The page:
The Women's Drum Center has been marching to its own beat for nearly 22 years.

Launched in an era when drumming was considered something that only men did, it offered a haven where women and girls could focus on rhythms without worrying about societal expectations. As time has eroded the taboo against female drummers -- although some argue that it's still not entirely gone -- the center has expanded to include sessions on drumming for health, a senior-citizen outreach program and sponsorship of a public performance ensemble.

"As far as we know, we're the only place of our kind in the country," said Marisa Cuneo-Linsly, who manages the nonprofit organization.

The membership is as diverse as the center's programs, ranging from Kathy Donohue, who had zero experience in drumming, to Emily Antin, who was a percussion major in college. They came looking for different things: Donohue wanted to learn basic drumming techniques, while Antin was looking to get back into performing. But everyone finds the same thing: a smile.

"You can be having the worst day ever, but once you start drumming, you can't remember what you were upset about," said Cheri Bunker, one of the center's instructors. "You're so focused on the drumming that you forget everything else."

Actually, you don't have time to think about anything else. No one gets by without participating. When a visitor dropped in to watch a recent class called "Women Who Groove," Cuneo-Linsly, who was leading the session, approached him with a rock shaker.

"If you're going to be in this room, you need to make noise," she said.

Business is booming, so to speak. For its entire existence, the center has been housed in the basement of an office building at 2242 W. University Av., St. Paul. The acoustics are great, but space is becoming a problem. In 2009, the center's classes drew 324 participants. Last year, that number swelled to 502, not counting 300 more who attended off-site workshops and another 43 who signed up for individual lessons.

"A big piece of our mission is to grow and expand," Cuneo-Linsly said. "The contribution that women are making to drumming itself is growing."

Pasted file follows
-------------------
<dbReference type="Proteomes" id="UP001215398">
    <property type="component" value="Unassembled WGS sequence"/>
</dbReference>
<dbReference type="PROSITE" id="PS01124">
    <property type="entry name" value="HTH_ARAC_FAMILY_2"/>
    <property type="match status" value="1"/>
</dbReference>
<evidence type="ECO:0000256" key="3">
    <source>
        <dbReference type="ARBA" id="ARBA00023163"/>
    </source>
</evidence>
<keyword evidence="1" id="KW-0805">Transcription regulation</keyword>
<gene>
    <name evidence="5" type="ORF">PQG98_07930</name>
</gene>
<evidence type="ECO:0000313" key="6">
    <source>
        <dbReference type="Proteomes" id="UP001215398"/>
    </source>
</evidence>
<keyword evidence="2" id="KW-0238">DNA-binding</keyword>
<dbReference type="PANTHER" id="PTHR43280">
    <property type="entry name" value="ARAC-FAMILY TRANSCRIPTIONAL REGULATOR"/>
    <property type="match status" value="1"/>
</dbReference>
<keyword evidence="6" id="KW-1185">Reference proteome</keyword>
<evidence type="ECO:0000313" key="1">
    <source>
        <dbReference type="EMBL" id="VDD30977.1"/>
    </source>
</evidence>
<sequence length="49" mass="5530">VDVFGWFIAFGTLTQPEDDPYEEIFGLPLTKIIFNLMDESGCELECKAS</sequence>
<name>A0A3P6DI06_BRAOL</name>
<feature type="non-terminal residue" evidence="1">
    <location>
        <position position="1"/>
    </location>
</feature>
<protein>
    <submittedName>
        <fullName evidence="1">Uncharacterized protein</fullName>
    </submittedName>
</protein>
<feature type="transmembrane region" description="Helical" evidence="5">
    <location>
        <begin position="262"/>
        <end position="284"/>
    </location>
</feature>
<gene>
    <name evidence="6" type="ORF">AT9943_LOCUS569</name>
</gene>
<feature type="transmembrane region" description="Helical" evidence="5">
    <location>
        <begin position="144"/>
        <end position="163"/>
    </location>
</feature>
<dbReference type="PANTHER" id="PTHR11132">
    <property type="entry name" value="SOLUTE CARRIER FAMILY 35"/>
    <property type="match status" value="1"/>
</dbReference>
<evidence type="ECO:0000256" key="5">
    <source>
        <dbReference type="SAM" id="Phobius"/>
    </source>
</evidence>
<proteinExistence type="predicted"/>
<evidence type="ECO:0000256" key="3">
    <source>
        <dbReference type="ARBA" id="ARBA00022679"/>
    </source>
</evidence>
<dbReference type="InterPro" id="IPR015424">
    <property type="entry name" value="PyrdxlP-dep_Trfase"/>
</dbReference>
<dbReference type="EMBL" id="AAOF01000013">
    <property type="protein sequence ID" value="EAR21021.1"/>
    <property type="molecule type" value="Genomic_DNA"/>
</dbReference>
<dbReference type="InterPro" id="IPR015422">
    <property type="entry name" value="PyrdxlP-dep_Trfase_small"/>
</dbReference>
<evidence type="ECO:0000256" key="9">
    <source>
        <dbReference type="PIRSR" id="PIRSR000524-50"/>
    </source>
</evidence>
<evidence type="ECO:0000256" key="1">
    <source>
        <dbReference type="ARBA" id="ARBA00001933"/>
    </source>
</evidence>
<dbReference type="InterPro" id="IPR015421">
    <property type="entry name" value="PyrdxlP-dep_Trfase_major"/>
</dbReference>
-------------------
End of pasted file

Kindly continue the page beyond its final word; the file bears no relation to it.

Keeping it comfortable

The center's original mission -- to create a stress-free environment for drumming -- still exists. Class members know that enthusiasm and dedication are valued over technical expertise.

"I love it here because it's so positive," said Alisa Mee, who started taking classes two years ago to augment her Irish fiddling. "It's not about performance. It's not about perfection. It's about community music. It's about coming together."

Easier said than done, the visitor quickly realized. Seeing him struggle with a complex Brazilian rhythm, Jill Beyer, who has been taking classes since May, offered advice. "Don't force it," she said. "Relax."

Nine students were in this class, which has been meeting weekly since fall. The session started with all nine doing the same rhythm on hand drums. As the beat picked up, drummers started splitting off into different rhythms and layers of sound, incorporating various types of drums, bells and even a whistle.

"Feel the pulse," urged Cuneo-Linsly, who by day is a personal trainer and is well versed in the art of maintaining a steady stream of upbeat patter. "Feel the speed."

For the players, it's all about feeling good.

"I love the way the group comes together," said Pam Newsome, who has been taking classes for a year. "That group energy is so wonderful."

Completing the circle

Originally called Drumming Our Fill, the center was launched in 1989 by Colleen Haas, a musician who ran it as a for-profit business until she left the Twin Cities in 1996.

She turned over the studio to a performing group called DrumHeart, which reincorporated as a nonprofit and changed its name to DrumHeart Studio. In 2001, the name was changed again to the Women's Drum Center.

Cuneo-Linsly became the center's manager in 2008, an appointment that represented the center coming full circle. She's the first nonprofessional musician to head the organization. In fact, she started out as one of its students.

"I walked in here 15 years ago not knowing a thing about drums," she said. "I always wanted to drum, but when women my age -- 50 -- were girls, drumming wasn't something we were encouraged to do."

She pooh-poohs the notion that some people lack a sense of rhythm.

"We just go back to the heartbeat," she said. "Everybody's got rhythm because every body has a pulse. We just have to start slow [with lessons] and allow people to stay in their comfort zone."

The women don't do all their drumming in the basement. Every May, a contingent of drummers offers rhythmic support to runners in the Race for the Cure, and every October they set up at the Twin Cities Marathon. They march in the State Fair parade and take part in community gatherings, with last year's list including ones in Anoka, Lakeville, White Bear Lake, Maplewood and Minneapolis' Bryn Mawr neighborhood.

And they're always looking for new activities. In the plans for this year is a Nov. 5 concert of drum-set players.

"My dream is that we'll have every generation of women represented from age 5 to 95," Cuneo-Linsly said. "It will be a history of women drummers."

Jeff Strickler • 612-673-7392